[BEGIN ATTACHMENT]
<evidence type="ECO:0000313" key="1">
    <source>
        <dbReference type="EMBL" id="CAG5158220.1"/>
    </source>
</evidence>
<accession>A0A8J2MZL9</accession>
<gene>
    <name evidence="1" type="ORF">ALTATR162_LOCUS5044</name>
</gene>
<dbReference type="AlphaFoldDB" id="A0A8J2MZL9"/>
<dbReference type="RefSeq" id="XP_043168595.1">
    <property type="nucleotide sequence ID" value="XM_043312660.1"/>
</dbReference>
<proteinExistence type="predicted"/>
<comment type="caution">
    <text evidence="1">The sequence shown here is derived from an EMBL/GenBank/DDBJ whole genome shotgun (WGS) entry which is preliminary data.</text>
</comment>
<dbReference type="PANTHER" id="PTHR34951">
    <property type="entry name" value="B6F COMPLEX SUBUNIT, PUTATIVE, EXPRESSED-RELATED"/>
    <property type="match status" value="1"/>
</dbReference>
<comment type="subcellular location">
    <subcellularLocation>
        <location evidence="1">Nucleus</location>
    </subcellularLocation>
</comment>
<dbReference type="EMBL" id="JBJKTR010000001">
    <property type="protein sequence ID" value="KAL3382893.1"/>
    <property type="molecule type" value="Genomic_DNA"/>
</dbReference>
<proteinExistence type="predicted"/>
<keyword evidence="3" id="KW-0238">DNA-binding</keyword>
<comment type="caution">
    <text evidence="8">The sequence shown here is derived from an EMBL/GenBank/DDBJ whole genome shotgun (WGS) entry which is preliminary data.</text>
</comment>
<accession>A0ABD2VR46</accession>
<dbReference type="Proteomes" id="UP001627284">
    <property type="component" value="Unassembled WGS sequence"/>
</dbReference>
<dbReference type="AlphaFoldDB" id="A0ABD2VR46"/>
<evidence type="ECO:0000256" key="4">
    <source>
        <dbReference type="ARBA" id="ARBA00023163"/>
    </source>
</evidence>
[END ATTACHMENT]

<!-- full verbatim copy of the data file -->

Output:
<evidence type="ECO:0000313" key="1">
    <source>
        <dbReference type="EMBL" id="CAG5158220.1"/>
    </source>
</evidence>
<accession>A0A8J2MZL9</accession>
<gene>
    <name evidence="1" type="ORF">ALTATR162_LOCUS5044</name>
</gene>
<dbReference type="AlphaFoldDB" id="A0A8J2MZL9"/>
<dbReference type="RefSeq" id="XP_043168595.1">
    <property type="nucleotide sequence ID" value="XM_043312660.1"/>
</dbReference>
<proteinExistence type="predicted"/>
<comment type="caution">
    <text evidence="1">The sequence shown here is derived from an EMBL/GenBank/DDBJ whole genome shotgun (WGS) entry which is preliminary data.</text>
</comment>
<dbReference type="PANTHER" id="PTHR34951">
    <property type="entry name" value="B6F COMPLEX SUBUNIT, PUTATIVE, EXPRESSED-RELATED"/>
    <property type="match status" value="1"/>
</dbReference>
<comment type="subcellular location">
    <subcellularLocation>
        <location evidence="1">Nucleus</location>
    </subcellularLocation>
</comment>
<dbReference type="EMBL" id="JBJKTR010000001">
    <property type="protein sequence ID" value="KAL3382893.1"/>
    <property type="molecule type" value="Genomic_DNA"/>
</dbReference>
<proteinExistence type="predicted"/>
<keyword evidence="3" id="KW-0238">DNA-binding</keyword>
<comment type="caution">
    <text evidence="8">The sequence shown here is derived from an EMBL/GenBank/DDBJ whole genome shotgun (WGS) entry which is preliminary data.</text>
</comment>
<accession>A0ABD2VR46</accession>
<dbReference type="Proteomes" id="UP001627284">
    <property type="component" value="Unassembled WGS sequence"/>
</dbReference>
<dbReference type="AlphaFoldDB" id="A0ABD2VR46"/>
<evidence type="ECO:0000256" key="4">
    <source>
        <dbReference type="ARBA" id="ARBA00023163"/>
    </source>
</evidence>